Beware Of Pennsylvania Wiretap Laws!

Klein Moynihan Turco LLP


Klein Moynihan Turco LLP (KMT) maintains an extensive practice, with an international client base, in the rapidly developing fields of Internet, telemarketing and mobile marketing law, sweepstakes and promotions law, gambling, fantasy sports and gaming law, data and consumer privacy law, intellectual property law and general corporate law.
If your business operates a website, it is imperative that you comply with the Pennsylvania Wiretapping and Electronic Surveillance Control Act.
United States Litigation, Mediation & Arbitration
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If your business operates a website, it is imperative that you comply with the Pennsylvania Wiretapping and Electronic Surveillance Control Act. Readers of our blog are now aware of the growing influx of class action lawsuits filed against online companies, which allege that use of third-party website tracking software violates California's wiretapping law. Our readers are likely less familiar with Pennsylvania's wiretap law, however. Like California, Pennsylvania is a "two-party consent" state, meaning that Pennsylvania's wiretap law requires that all parties to a telephone call or conversation consent to its recording. Below is a brief primer on Pennsylvania's wiretap law.

Pennsylvania's Wiretap Law Explained

The Pennsylvania Wiretapping and Electronic Surveillance Control Act ("WESCA") makes it unlawful to intentionally intercept any wire, electronic, or oral communication. Specifically, WESCA allows "[a]ny person whose wire, electronic or oral communication is intercepted, disclosed or used in violation of [the statute]" to bring suit against "any person who intercepts, discloses or uses or procures any other person to intercept, disclose or use, such communication." Importantly, WESCA allows for a private right of action and permits recovery of damages as detailed below:

  1. Actual damages, or liquidated damages up to $1,000, whichever is higher;
  2. Punitive damages; and
  3. A reasonable attorney's fee and other litigation costs reasonably incurred.

Similar to lawsuits in California, plaintiffs' attorneys are bringing class action claims alleging that online companies violate WESCA by employing third-party software on their websites which, without prior notice or consent, tracks, records or stores the visitor's website activity. In Popa v. Harriet Carter Gifts, Inc., the Third Circuit reversed a Pennsylvania district court's grant of summary judgment for defendants on claims that a shopping website and a marketing service violated WESCA by collecting and sharing records of the plaintiff's digital activities without her consent.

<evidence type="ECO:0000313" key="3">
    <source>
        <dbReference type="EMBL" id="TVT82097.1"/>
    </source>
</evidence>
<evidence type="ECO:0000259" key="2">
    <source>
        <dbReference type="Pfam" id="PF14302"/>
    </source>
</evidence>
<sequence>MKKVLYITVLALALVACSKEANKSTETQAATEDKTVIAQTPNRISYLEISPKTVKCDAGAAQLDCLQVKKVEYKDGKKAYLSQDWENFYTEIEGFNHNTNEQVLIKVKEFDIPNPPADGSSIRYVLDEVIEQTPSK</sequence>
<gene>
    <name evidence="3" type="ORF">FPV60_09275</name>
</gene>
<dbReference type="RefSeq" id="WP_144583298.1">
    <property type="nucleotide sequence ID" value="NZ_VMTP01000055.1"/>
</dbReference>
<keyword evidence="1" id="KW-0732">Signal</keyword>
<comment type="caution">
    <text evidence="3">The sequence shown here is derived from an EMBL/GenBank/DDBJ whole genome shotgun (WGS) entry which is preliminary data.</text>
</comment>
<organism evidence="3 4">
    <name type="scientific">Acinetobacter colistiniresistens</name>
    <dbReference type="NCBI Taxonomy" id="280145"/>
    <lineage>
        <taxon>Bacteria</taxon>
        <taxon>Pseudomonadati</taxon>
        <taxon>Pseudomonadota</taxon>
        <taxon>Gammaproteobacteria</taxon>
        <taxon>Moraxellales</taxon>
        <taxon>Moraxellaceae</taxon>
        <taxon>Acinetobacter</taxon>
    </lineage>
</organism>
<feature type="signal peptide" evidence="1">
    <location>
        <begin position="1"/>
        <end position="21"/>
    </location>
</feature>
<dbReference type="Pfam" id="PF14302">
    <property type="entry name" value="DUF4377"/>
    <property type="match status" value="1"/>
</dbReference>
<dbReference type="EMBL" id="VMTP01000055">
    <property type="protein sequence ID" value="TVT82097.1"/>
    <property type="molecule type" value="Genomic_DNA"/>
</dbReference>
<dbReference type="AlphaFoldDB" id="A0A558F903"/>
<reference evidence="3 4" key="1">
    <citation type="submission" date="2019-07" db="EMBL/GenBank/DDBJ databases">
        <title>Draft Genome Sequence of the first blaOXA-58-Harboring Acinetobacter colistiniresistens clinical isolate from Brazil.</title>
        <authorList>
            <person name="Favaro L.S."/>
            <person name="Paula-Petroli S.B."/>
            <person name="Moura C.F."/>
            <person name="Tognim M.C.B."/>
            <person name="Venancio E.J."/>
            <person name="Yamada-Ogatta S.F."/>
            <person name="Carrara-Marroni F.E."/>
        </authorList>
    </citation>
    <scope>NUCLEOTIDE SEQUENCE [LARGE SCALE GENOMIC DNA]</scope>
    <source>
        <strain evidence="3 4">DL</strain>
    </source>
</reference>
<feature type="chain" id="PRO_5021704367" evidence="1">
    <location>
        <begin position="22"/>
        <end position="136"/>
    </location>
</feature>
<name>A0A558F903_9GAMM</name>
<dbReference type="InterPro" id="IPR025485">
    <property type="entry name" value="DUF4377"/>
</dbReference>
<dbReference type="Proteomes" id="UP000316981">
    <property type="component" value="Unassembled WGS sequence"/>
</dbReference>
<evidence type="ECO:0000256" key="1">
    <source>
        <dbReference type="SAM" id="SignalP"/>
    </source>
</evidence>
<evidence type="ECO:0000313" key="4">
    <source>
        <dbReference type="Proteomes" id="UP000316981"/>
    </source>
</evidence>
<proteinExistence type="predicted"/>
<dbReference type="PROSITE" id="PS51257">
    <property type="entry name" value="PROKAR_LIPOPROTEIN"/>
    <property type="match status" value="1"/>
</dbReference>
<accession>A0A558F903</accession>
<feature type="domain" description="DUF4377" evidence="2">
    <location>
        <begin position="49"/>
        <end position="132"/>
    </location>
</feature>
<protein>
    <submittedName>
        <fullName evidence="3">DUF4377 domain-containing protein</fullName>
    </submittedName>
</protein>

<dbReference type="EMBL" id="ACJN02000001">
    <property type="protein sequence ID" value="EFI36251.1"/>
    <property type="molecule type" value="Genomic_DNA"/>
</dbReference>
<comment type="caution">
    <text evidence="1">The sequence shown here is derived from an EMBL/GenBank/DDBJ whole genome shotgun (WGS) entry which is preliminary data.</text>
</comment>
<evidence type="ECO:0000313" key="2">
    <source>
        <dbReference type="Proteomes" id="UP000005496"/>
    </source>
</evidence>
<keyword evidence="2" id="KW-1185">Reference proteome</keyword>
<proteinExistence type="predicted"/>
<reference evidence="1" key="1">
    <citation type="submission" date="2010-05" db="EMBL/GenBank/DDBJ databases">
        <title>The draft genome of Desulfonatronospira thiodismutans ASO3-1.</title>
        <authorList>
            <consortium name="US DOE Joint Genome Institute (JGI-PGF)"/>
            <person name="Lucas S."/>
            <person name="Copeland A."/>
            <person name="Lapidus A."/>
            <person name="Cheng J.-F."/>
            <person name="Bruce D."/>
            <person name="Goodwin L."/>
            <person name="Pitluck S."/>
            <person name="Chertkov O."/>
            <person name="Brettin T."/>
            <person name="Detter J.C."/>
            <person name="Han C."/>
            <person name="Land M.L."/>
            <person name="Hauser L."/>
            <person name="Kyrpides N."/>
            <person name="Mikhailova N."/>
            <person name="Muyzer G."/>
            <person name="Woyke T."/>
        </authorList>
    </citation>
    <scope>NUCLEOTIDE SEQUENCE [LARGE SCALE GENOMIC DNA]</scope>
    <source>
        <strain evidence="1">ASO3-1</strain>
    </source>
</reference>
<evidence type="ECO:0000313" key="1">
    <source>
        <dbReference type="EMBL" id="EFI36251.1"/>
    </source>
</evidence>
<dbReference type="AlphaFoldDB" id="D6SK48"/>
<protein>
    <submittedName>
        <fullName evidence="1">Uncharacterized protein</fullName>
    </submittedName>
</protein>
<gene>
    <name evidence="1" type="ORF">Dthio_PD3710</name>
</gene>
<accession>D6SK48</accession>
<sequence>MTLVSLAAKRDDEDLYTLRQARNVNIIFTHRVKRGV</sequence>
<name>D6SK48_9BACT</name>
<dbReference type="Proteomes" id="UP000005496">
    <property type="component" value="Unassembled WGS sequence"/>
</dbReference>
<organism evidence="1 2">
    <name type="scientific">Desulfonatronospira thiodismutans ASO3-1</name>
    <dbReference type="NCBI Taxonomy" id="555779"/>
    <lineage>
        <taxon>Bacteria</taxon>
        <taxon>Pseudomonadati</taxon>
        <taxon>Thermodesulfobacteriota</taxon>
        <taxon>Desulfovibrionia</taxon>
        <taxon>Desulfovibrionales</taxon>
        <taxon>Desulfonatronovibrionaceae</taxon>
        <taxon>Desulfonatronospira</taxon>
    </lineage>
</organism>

In the aftermath of the Popa decision, Pennsylvania district courts have denied defendants' motions to dismiss WESCA claims. For example, in Vonbergen v. Liberty Mutual Ins. Co., plaintiff brought a class action lawsuit alleging that defendant violated WESCA through its use of session replay software on defendant's website. Defendant filed a motion to dismiss for lack of personal jurisdiction and failure to state a claim. The Court denied defendant's motion to dismiss, and held that discovery was necessary before it could determine: (a) whether defendant's conduct was directed at Pennsylvania, and (b) whether: (i) the session replay software employed would be considered a "device;" and (ii) the browsing activity collected should be considered the "contents of a communication."

Conversely, last month, the Western District of Pennsylvania granted a defendant's motion to dismiss for lack of standing. However, plaintiff appealed the district court's decision to the Third Circuit; as such, additional WESCA-related guidance should be forthcoming.

Defenses to Pennsylvania Wiretap Claims

These decisions highlight the necessity not only of obtaining a website user's consent to the recording of his/her activity through the use of session replay software and similar tools, but also disclosure of and consent to any third-party involvement in the collection of information via that software. In addition to user consent, additional defenses include: (1) lack of jurisdiction in the subject forum; (2) that the software employed is not a "device;" and (3) that the browsing activity data collected are not considered "contents of a communication."

Similar Blog Posts:

Contradictory CIPA Pen Register Decisions Create Uncertainty

Significant CIPA Eavesdropping Lawsuit Dismissed

California Court Holds That Website Recording Is NOT Wiretapping

The content of this article is intended to provide a general guide to the subject matter. Specialist advice should be sought about your specific circumstances.

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